Convinced that the only way to improve our social indicators is through the use of technology, he lauds the ventures being launched by many young Indians aimed at rescuing the large mass of people from backwardness, disease and illiteracy.
He is honest to pose an ethical question that ‘science excites, but also scares-‘ particularly when discussing ‘bionic beings’ – a machine replacing part of a body to carry out key body functions. “The ability to remove or add genes in the basic DNA structure of a human body makes it possible to manipulate this building block. While the positive aspect is that this could enable the prevention of hereditary diseases, the technology could also be used for other purposes. Some are already creating ‘superhumans’ or producing tailor made babies.”
Conferred with Padma Shri, Kiran Karnik describes himself a ‘public un-intellectual’- a non-academic with a strong interest in public policy and strategy. He has worked in various fields over the last few decades, including the India’s space programme and the television industry. He was Managing Director of Discovery Channel, India and also served as President of NASSCOM.
He also discusses the role of technology in bettering governance and how it is affecting democracy. “It is possible that the context determines the impact of technology. In a climate of ultra-nationalism and heightened cultural and religious schisms, technology seems to aid alienation and a sense of ‘otherness.’ In a more benign context, it may well promote better communication and understanding.”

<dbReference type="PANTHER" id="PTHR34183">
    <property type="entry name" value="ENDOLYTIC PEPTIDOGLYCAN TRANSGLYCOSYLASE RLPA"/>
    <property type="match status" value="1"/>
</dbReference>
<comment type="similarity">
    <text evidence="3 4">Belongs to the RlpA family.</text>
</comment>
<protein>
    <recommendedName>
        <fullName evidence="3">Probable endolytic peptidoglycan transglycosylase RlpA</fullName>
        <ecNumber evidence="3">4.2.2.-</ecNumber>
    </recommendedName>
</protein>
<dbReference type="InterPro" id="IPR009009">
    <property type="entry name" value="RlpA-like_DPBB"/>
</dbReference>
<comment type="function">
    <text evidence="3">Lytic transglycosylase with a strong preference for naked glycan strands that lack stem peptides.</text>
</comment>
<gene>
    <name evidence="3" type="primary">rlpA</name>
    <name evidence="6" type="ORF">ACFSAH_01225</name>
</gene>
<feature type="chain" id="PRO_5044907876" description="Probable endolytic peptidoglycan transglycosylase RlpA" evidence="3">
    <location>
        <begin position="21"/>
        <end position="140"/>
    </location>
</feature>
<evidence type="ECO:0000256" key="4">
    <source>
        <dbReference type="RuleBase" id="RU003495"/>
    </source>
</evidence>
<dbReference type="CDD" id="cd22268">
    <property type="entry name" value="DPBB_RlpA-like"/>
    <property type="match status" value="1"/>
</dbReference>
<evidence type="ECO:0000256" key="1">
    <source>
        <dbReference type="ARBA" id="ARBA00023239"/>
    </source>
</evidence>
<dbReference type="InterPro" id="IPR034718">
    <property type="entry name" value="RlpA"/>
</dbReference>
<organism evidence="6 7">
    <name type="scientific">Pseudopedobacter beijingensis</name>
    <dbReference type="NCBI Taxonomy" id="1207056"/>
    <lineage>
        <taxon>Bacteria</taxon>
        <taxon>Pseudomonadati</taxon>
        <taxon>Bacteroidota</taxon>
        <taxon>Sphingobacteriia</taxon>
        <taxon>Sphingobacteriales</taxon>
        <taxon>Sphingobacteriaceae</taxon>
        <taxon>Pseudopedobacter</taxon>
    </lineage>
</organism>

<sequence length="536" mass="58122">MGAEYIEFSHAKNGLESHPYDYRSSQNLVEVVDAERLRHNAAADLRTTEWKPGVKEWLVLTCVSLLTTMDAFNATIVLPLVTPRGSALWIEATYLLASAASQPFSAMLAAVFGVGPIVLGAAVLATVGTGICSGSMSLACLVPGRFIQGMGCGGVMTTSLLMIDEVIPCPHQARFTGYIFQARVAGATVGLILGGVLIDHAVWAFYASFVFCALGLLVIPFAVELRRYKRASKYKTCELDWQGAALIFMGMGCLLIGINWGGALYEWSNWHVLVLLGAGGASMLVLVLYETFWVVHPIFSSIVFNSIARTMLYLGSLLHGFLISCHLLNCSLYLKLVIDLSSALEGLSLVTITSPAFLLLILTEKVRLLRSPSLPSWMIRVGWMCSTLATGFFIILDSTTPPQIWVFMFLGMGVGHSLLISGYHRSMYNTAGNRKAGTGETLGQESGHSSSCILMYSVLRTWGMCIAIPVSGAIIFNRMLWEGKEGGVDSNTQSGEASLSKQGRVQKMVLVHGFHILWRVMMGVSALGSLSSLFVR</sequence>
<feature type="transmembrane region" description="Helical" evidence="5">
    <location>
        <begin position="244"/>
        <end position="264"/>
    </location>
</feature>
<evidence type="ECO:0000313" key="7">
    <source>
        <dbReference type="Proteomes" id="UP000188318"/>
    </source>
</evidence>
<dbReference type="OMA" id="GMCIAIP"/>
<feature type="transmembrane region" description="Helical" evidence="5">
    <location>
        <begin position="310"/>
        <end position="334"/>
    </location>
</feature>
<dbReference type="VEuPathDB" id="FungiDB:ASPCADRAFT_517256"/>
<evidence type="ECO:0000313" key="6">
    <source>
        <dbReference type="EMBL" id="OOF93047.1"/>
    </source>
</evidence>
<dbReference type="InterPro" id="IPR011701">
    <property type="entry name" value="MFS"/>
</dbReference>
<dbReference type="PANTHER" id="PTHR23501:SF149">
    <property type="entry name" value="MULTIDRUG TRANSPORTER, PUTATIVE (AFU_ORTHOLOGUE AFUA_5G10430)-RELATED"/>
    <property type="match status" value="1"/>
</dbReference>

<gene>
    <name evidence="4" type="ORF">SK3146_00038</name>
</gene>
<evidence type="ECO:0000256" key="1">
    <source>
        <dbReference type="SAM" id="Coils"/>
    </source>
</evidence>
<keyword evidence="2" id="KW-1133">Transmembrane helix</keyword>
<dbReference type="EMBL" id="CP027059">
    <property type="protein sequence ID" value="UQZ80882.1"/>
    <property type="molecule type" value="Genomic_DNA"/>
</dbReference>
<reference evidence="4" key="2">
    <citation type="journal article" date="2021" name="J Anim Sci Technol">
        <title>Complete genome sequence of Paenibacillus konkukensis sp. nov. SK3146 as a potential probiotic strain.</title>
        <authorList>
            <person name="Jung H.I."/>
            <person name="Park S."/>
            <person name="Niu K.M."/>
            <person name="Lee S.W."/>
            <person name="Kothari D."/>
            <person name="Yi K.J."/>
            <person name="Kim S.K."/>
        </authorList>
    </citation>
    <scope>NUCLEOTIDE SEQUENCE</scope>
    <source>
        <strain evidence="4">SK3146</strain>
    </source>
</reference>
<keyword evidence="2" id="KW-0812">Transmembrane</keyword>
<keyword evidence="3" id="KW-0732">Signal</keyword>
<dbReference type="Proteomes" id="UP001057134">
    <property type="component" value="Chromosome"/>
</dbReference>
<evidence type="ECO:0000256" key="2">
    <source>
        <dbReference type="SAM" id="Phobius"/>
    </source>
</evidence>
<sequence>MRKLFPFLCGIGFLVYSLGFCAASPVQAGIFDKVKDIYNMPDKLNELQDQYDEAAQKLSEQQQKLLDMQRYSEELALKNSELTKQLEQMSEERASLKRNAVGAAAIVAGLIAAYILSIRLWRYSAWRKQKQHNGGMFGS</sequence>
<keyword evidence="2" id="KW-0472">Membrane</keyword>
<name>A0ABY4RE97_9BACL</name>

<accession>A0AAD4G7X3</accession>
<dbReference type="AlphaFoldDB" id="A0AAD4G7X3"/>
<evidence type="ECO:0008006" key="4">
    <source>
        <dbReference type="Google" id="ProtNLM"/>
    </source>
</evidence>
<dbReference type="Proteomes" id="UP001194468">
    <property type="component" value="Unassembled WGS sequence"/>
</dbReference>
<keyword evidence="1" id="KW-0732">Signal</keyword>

Is it then an amplifier, with the role of accelerating and widening the dominant tendency? It is not Kiran’s fault that he does not pause to address this important question in greater detail. He is honest to admit that it may be too early to reach a definitive conclusion, which would require more data over a longer period.
Invariably, most books that deal with technologies having implications for the society tend to be beyond the comprehension of a common reader. But this book is devoid of scientific jargon and makes for easy reading. The author manages to present a visual map of how culture, communication and ideas influence the way technology is used and how societies in turn absorb and benefit from these new interventions. He provides fascinating insights into the interplay of science, technology and society.
In the last chapter ‘India’s Tech Triumphs’, the author sounds optimist that India will be able to enter the ‘fourth industrial revolution’ with greater confidence – thanks to new tech companies that are generating new products and services. However, he cautions that there are two major possibilities that hold our future hostage. The first is massive nuclear war that will kill millions and result in radio activity that will threaten the survivors. The second is industrialization-induced climate change, which will make the Earth uninhabitable. Both these – while triggered by technology- are actually caused by human short-sightedness. In both cases, the control button is yet in human hands (though, in the case of climate change, it may become irreversible after a point). Therefore, it is humans, not technology- that must be held responsible.
Scientific confidence asserts that there is a solution to every problem but history teaches that there is a problem to every solution. Kiran is mindful of serious concerns about the dangers of a new man-machine equation and of climate change. Above all, it is no longer a question of redeeming the past. In the eyes of many including the author who can clearly see the portents, it is now a matter of saving the future.
However, the broad point Kiran is making is that whatever the development strategy, the need for both appropriate technologies and appropriate products will remain paramount. Hopefully, nobody will contest that assertion.
(The author is Advisor(MC) with reputed Apeejay Education Society, New Delhi)